It's difficult to imagine a life as fraught as that of Ms Phunmawi, a Burmese teacher who fled her country after the soldier who had raped her returned to kill her. Five years later, her husband is deceased and she remains separated from her two children, who are living with their grandparents in Myanmar as she struggles to earn a living and help other Burmese women as a community worker in Delhi.
As The National reported yesterday, Ms Phunmawi, now 36, is one of the thousands - perhaps up to 100,000 - undocumented refugees from north-eastern Myanmar who will benefit from an Indian government decision this month to grant long-term visas to all refugees. The visas, which can be renewed annually for up to five years, will enable them to work legally for a fair wage and gain access to higher education.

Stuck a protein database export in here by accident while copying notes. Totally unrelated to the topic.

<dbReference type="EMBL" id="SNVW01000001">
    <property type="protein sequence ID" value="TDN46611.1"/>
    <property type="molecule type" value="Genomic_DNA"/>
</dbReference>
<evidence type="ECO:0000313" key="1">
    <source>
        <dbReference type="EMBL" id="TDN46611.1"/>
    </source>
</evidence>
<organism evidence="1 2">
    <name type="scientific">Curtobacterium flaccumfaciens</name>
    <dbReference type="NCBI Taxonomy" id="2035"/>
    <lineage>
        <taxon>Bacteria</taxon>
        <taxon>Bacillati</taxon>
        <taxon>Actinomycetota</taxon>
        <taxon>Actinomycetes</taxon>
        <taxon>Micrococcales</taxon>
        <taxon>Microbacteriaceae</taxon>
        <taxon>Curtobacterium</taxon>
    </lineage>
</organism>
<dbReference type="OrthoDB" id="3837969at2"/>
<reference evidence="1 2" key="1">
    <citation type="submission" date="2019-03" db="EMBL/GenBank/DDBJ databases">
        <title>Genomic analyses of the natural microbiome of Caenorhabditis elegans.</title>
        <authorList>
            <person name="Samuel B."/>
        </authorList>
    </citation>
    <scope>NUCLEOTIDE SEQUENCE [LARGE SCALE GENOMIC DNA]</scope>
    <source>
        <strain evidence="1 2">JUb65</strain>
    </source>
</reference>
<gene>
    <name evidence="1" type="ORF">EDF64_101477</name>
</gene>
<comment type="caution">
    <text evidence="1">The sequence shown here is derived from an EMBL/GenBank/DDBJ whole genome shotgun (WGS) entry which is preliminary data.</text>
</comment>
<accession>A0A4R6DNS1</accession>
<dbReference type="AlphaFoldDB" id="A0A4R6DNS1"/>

In the past, the Burmese have been exploited, working in the "informal sector" for half or less the amount earned by their Indian co-workers.
For Ms Phunmawi, there may be an opportunity to return to teaching; for her compatriots, there is the promise of security and the ability to make plans without fear of deportation.
New Delhi should be applauded for this humanitarian gesture, which stands as a lesson for every government with refugees on its soil.